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Russell Peltz Recalls Matthew Saad Muhammad

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Matthew Saad Muhammad, perhaps the most entertaining light-heavyweight in boxing history, passed away over the weekend at the age of 59.

Promoter J Russell Peltz, International Boxing Hall of Fame class of 2004, recalls his days with Saad.

Matthew:

You Gave Us Everything You Had!

I was in my car Sunday afternoon in Pittsburgh with my wife, Linda, and our grand-children and we were on our way to see the Pirates play at PNC Park when the call came in over the car-phone speaker.

It was Eddie Mustafa Muhammad, calling from Las Vegas, to tell us that Matthew Saad Muhammad had passed away the night before.

Eddie boxed several times for me in the 1970s and 1980s and we have a friendship based on mutual respect.

Eddie has become a keeper-of-the-flame for the fighters of his era and in January, 2011, he and his wife flew from Las Vegas to Philadelphia to attend Bennie Briscoe’s funeral, something I will never forget.

Saad Muhammad, the orphan who became world champion, gave you your money’s worth every time out and he did it during the light-heavyweight division’s finest era.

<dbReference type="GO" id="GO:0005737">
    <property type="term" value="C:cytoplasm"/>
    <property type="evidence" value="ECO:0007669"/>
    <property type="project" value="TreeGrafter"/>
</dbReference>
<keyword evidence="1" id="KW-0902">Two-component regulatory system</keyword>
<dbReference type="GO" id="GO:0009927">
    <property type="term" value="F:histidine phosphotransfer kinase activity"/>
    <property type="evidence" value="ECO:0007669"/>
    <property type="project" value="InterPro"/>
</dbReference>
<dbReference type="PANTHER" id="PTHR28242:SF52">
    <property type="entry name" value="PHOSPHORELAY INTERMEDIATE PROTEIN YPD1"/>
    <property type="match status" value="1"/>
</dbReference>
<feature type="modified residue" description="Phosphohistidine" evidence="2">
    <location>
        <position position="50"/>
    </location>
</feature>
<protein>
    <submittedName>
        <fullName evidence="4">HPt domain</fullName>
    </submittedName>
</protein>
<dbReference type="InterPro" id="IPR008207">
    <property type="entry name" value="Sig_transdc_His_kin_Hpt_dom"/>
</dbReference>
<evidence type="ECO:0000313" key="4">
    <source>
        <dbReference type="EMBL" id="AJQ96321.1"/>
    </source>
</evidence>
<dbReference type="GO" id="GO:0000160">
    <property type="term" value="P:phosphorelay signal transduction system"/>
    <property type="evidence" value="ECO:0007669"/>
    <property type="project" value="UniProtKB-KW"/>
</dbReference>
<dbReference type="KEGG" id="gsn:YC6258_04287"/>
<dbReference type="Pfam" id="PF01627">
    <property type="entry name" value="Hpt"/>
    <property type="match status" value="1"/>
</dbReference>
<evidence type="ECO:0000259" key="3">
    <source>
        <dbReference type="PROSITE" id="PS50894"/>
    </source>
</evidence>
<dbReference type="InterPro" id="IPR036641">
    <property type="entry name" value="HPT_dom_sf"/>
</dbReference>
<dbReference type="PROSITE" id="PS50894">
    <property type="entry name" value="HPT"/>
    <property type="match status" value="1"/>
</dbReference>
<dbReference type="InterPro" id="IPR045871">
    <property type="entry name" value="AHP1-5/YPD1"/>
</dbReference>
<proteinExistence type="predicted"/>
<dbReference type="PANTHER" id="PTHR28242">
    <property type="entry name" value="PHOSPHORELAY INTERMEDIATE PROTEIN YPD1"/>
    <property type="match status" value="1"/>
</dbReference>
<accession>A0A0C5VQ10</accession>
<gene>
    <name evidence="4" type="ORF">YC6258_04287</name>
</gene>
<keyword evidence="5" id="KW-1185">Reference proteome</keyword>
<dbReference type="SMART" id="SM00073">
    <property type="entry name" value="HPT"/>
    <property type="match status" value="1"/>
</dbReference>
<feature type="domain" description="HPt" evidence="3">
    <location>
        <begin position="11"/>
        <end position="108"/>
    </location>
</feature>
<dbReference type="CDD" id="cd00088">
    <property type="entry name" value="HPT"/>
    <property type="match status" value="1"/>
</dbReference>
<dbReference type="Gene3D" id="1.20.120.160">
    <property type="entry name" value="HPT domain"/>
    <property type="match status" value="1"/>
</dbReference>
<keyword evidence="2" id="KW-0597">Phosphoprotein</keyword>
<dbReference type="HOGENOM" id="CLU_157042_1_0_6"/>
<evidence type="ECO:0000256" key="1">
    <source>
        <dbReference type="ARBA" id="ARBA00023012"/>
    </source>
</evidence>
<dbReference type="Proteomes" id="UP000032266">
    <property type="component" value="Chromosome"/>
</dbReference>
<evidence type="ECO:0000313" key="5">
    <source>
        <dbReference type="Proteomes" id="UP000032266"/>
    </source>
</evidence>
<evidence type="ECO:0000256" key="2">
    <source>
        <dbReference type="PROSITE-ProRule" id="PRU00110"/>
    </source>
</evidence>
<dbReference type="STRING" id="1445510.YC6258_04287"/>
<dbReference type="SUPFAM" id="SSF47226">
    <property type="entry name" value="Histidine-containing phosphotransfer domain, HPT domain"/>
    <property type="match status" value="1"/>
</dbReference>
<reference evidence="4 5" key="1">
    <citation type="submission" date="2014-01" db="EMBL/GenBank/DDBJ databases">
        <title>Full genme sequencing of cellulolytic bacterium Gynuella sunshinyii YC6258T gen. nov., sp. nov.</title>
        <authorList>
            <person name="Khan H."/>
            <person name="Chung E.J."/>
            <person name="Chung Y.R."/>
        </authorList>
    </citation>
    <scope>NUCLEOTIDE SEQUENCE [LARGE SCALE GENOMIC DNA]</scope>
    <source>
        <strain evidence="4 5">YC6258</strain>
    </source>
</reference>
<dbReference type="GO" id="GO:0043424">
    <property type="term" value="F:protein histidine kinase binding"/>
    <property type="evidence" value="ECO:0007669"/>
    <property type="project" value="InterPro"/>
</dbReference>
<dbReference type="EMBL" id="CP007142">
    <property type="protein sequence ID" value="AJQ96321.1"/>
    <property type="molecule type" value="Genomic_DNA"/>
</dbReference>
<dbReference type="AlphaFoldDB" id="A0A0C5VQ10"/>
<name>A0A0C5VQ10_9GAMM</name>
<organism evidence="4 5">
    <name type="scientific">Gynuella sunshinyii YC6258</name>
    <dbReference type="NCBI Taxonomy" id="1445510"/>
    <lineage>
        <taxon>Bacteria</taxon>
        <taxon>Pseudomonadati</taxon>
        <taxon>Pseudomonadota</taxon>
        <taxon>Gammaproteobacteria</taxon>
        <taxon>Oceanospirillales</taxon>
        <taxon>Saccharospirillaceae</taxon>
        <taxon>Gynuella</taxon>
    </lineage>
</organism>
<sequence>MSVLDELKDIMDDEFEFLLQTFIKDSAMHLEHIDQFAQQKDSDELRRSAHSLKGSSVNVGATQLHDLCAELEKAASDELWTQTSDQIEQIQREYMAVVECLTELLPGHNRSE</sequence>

There is no greater compliment you can give an athlete.

The story goes that, when he was about 5, his older brother and he got separated on the Ben Franklin Parkway on their way to visit their grand-mother.

Another version has it that his older brother was given instructions to abandon him there.

A policeman found him.

Unable to identify him and getting no help from the youngster, the police turned him over to Catholic Social Services.

He was named for St. Matthew and Franklin since he was found on the Ben Franklin Parkway.

A troubled child, Matthew spent time in the Youth Study Center as a teenager before one day wandering into Nick Belfiore’s Juniper Gym in South Philadelphia.

That changed his life.

The young Matthew Franklin had 20 amateur fights and won the Trenton (NJ) Golden Gloves in 1973.

He turned pro in 1974 under the management of William “Pinny” Schafer and Pat Duffy.

Schafer was head of the Bartenders Union in Philadelphia and Duffy ran amateur boxing in the Middle Atlantic area and had an underground railroad to send kids to the pros.

Matthew was nothing special, despite winning his first seven fights, five by knockout.

Those were wonderful days in Philadelphia and we were loaded with talent.

In the mid-1970s, the city’s hottest fighter was junior lightweight Tyrone Everett, who was managed by Frank Gelb, a good friend of mine.

Tyrone’s brother Mike, also managed by Schafer and Duffy, wanted to join his brother in Gelb’s stable.

Matthew didn’t want to be left behind again—sound familiar—so a deal was worked out early in 1975 and Matthew became a throw-in, something akin to a baseball trade for future rights to an unnamed player.